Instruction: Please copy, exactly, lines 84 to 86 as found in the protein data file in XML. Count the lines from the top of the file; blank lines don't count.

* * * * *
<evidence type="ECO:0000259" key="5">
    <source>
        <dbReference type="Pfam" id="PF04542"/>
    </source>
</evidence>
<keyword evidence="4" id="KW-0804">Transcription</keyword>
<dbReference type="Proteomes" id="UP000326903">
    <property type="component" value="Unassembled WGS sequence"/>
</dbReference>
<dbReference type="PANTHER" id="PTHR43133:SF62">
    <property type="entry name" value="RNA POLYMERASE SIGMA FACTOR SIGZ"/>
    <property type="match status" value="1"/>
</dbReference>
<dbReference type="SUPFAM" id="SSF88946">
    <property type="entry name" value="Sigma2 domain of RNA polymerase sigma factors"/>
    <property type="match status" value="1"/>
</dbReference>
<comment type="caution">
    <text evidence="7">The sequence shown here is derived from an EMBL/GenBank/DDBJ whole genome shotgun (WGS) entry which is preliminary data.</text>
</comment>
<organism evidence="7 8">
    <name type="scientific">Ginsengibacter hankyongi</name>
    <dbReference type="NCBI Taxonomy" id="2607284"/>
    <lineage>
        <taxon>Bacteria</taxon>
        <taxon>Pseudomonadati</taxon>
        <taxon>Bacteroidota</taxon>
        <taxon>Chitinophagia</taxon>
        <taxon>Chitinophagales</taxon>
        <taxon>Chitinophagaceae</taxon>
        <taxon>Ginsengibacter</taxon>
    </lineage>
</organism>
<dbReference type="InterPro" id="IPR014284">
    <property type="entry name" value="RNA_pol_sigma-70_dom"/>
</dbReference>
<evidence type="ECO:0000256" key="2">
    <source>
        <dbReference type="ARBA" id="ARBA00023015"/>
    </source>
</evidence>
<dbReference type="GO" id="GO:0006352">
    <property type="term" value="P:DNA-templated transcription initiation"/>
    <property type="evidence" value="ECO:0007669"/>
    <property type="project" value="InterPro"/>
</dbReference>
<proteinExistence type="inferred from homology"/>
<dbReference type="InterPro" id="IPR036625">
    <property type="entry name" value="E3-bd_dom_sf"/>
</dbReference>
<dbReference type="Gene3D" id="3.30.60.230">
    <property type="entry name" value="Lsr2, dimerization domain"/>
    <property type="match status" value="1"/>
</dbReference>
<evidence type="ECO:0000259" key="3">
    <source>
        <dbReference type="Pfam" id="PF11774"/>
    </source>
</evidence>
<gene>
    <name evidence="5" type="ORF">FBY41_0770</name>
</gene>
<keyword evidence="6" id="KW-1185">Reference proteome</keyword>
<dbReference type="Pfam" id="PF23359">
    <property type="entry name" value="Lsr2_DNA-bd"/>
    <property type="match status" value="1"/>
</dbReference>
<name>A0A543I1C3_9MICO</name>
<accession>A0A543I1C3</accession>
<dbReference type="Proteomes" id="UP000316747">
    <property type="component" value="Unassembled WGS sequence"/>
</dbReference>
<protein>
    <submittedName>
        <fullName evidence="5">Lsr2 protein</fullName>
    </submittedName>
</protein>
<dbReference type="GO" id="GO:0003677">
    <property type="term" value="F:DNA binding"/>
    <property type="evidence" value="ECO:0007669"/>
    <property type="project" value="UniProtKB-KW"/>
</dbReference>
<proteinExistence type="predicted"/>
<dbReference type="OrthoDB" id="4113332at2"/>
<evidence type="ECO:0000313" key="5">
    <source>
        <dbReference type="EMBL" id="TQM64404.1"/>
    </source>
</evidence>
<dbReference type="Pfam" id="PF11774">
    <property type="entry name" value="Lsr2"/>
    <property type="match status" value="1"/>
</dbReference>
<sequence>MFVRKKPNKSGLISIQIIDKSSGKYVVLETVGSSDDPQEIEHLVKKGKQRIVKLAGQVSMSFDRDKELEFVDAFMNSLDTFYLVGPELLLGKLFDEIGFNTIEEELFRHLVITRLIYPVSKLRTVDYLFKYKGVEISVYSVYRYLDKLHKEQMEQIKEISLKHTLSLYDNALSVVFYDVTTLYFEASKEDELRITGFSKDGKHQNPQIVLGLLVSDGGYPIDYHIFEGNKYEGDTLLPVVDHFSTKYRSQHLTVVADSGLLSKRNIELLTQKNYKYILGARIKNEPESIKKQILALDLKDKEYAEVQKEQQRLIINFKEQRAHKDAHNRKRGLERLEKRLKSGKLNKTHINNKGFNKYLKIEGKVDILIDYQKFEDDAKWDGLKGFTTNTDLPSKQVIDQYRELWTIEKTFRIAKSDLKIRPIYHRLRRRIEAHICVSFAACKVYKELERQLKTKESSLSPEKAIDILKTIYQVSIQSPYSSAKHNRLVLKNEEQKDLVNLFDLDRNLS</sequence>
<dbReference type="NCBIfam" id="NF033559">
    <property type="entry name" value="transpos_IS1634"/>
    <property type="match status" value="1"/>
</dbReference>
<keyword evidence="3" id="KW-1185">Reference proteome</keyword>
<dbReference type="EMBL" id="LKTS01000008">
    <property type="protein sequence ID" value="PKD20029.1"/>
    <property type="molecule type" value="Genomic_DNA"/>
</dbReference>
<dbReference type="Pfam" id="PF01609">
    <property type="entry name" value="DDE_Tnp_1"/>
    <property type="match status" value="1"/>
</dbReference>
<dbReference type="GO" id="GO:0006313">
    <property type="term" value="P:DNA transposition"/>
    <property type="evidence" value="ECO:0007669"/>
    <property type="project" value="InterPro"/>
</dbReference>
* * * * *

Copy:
<dbReference type="OrthoDB" id="4113332at2"/>
<evidence type="ECO:0000313" key="5">
    <source>